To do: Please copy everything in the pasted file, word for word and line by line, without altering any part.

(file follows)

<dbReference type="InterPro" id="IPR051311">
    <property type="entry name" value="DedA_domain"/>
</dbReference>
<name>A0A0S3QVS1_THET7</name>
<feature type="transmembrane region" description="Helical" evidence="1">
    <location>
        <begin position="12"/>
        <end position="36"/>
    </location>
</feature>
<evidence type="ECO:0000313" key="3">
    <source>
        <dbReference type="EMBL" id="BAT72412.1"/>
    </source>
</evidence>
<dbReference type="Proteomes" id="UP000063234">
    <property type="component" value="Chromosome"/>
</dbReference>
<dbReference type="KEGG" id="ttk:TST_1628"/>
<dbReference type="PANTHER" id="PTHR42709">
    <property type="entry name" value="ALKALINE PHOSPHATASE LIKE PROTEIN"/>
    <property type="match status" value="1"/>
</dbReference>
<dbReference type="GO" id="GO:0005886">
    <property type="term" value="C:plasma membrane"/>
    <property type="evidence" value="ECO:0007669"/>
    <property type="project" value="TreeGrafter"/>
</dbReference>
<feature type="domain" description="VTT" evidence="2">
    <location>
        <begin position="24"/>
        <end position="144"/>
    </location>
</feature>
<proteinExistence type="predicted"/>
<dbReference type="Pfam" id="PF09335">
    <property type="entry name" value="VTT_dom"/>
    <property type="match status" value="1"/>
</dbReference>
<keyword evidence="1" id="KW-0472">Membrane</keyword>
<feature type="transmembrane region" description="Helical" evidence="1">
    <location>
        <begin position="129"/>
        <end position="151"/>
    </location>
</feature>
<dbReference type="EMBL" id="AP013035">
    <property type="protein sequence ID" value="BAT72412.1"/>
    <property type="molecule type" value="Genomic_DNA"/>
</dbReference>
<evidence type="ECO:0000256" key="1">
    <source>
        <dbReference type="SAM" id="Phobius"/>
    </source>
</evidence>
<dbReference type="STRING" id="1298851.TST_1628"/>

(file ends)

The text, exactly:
<dbReference type="InterPro" id="IPR051311">
    <property type="entry name" value="DedA_domain"/>
</dbReference>
<name>A0A0S3QVS1_THET7</name>
<feature type="transmembrane region" description="Helical" evidence="1">
    <location>
        <begin position="12"/>
        <end position="36"/>
    </location>
</feature>
<evidence type="ECO:0000313" key="3">
    <source>
        <dbReference type="EMBL" id="BAT72412.1"/>
    </source>
</evidence>
<dbReference type="Proteomes" id="UP000063234">
    <property type="component" value="Chromosome"/>
</dbReference>
<dbReference type="KEGG" id="ttk:TST_1628"/>
<dbReference type="PANTHER" id="PTHR42709">
    <property type="entry name" value="ALKALINE PHOSPHATASE LIKE PROTEIN"/>
    <property type="match status" value="1"/>
</dbReference>
<dbReference type="GO" id="GO:0005886">
    <property type="term" value="C:plasma membrane"/>
    <property type="evidence" value="ECO:0007669"/>
    <property type="project" value="TreeGrafter"/>
</dbReference>
<feature type="domain" description="VTT" evidence="2">
    <location>
        <begin position="24"/>
        <end position="144"/>
    </location>
</feature>
<proteinExistence type="predicted"/>
<dbReference type="Pfam" id="PF09335">
    <property type="entry name" value="VTT_dom"/>
    <property type="match status" value="1"/>
</dbReference>
<keyword evidence="1" id="KW-0472">Membrane</keyword>
<feature type="transmembrane region" description="Helical" evidence="1">
    <location>
        <begin position="129"/>
        <end position="151"/>
    </location>
</feature>
<dbReference type="EMBL" id="AP013035">
    <property type="protein sequence ID" value="BAT72412.1"/>
    <property type="molecule type" value="Genomic_DNA"/>
</dbReference>
<evidence type="ECO:0000256" key="1">
    <source>
        <dbReference type="SAM" id="Phobius"/>
    </source>
</evidence>
<dbReference type="STRING" id="1298851.TST_1628"/>